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What Is Numerical Weather Prediction?

Numerical Weather Models Explained


Numerical Weather Prediction (commonly known as NWP) is a method used by meteorologists to forecast the weather by solving mathematical equations that describe the behavior of the atmosphere. These equations, known as the fundamental equations of motion, conservation of mass, and thermodynamic principles, are based on physical laws governing the atmosphere's behavior.

What Is a Numerical Weather Model?

NWP encompasses the entire process of using numerical weather models to make weather forecasts. This includes data collection, data assimilation (integrating observed data into the model), model initialization (setting the initial conditions), model integration (running the model forward in time), and post-processing (interpreting and presenting the forecast data).

A numerical weather model calculates the current and future states of the atmosphere with the help of computers and on the basis of measured data, both locally measured and remotely sensed. Complex physical equations are used, which are calculated by high-performance computers with enormous power and processed into high-resolution weather forecasts.

The Three-Dimensional Grid

numerical weather model 3d grid

To obtain weather forecasts, a numerical weather model divides the Earth's atmosphere into a three-dimensional grid. For each grid point, relevant atmospheric parameters (such as temperature, humidity, wind speed, and pressure) are calculated at various altitudes and at fixed time intervals. 

What Is Weather Model Resolution?

Spatial Resolution

The distance between the grid points determines the model's spatial resolution; larger grid spacings result in coarser resolutions. Typically, when referring to the resolution of a weather model, we consider the spacing of grid points at the Equator, where the Earth's circumference is largest. As depicted in the illustration above, the grid size varies with latitude, generally decreasing towards the poles due to the convergence of meridians.

Currently, a 1 km spatial resolution is considered very high. With a high spatial resolution of 1 km or less, many local and dynamic effects which are not captured by models with larger grid cells can be mapped, greatly refining and thus improving weather forecasts at the local level. As illustrated below, when we refer to "1 km," "6 km," or "10 km" resolution, it actually means km² for the grid cell area. When transitioning from a model with a 1 km² grid, such as EURO1k, to a model with a 6 km² grid, such as ICON EU, or a 10 km² grid, such as ECMWF, the resolution decreases exponentially by factors of 36 and 100, respectively.

numerical weather model resolution

Temporal Resolution

A high temporal resolution, on the other hand, means that changes in weather are detected by the model over short time intervals – such as every 20 minutes for the high-resolution EURO1k model. For comparison, the global weather model ECMWF has a temporal resolution of 6 hours. Again, higher resolution allows us to physically model the changes to the atmospheric circulation at shorter timescales, producing more reliable forecasts.

What Weather Models Are There?

Global Weather Models

In global weather models, a mesh size of 10 to 50 kilometers is common. This is usually sufficient to optimally predict conditions in the higher atmosphere, but the topography below the horizontal resolution (10-50 kilometers) cannot be captured by models, and finer-scale events, such as thunderstorms, cannot be modeled as a result.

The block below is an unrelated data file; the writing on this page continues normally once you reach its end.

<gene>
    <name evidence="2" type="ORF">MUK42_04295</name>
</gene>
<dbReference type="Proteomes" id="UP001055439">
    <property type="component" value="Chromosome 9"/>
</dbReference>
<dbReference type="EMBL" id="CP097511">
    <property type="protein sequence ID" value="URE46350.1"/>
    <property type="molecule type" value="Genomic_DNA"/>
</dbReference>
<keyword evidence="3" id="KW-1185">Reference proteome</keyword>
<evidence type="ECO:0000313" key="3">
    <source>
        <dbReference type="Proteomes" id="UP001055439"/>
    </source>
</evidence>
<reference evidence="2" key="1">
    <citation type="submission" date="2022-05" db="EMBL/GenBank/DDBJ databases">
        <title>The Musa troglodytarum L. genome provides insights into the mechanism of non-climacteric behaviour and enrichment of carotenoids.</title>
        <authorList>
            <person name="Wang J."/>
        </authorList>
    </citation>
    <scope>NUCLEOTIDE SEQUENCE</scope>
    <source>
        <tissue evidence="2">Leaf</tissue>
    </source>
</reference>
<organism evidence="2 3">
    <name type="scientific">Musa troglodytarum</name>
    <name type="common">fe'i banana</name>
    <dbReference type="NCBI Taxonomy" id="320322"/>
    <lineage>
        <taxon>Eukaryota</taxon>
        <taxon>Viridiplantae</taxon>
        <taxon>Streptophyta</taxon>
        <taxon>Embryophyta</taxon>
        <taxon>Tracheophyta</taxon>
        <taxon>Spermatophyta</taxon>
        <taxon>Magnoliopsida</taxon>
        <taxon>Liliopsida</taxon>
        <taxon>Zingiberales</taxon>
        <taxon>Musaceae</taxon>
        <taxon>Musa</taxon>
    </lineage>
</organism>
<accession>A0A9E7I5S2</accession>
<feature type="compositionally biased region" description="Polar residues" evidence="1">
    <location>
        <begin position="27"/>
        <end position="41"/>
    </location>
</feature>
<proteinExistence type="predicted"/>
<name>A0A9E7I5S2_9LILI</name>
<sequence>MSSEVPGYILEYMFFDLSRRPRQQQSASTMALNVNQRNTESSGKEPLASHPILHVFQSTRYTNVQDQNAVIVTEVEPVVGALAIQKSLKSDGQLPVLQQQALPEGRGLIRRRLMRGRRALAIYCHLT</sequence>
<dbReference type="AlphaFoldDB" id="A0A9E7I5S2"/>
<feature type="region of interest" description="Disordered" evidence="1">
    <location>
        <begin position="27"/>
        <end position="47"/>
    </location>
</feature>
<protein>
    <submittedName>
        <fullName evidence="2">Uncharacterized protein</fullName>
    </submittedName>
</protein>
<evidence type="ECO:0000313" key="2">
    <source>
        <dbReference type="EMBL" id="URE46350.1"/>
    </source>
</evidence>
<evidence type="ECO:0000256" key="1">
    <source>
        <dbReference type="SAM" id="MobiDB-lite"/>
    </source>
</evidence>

Thus, forecasts of parameters near the earth’s surface, such as wind, maximum or minimum temperature, can be inaccurate at a local level. Higher resolution global models are required to close these data gaps.

Examples of global weather models are, among many others: the American Global Forecast System (GFS) with about 25 km resolution and the forecast model of the European Centre for Medium-Range Weather Forecasts (ECMWF) with about 10 km resolution.

ECMWF IFS Coverage 1
Visualization of ECMWF’s global coverage for temperature, on MetX.

Local Weather Models

In contrast to the global weather models, the grid points of local weather models are much closer together. This requires a lot more computational capacity and is therefore only calculated for a period of one to three days.

A local weather model only covers a limited domain. In order to include relevant influences coming from outside a certain region, the values at the edges of the domain are taken from a global model. This principle is called "nesting" and is intended to provide better model predictions at the edges.

The EURO1k model from Meteomatics, with 1 km resolution, is an example of a local weather model for Europe. Similarly, the High-Resolution Rapid Refresh (HRRR) model developed by NOAA, with a 3 km resolution, is used for local weather prediction in the United States.

EURO1k Coverage 1
Visualization of EURO1k coverage for temperature, on MetX.

Do You Need Access to Different Weather Models?

The Meteomatics Weather API has a comprehensive portfolio of weather models, including:

  • Global numerical weather models (ECMWF, GFS, DWD, etc)
  • Global AI-based weather models (FourCastNet, GraphCast)
  • Local numerical weather models (EURO1k, Arome, DWD, HRRR, etc)

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Got Any Questions About Weather Models? Just Reach Out to Us!

Christian Schluchter - Chief Technology Officer
Christian Schluchter
Chief Technology Officer

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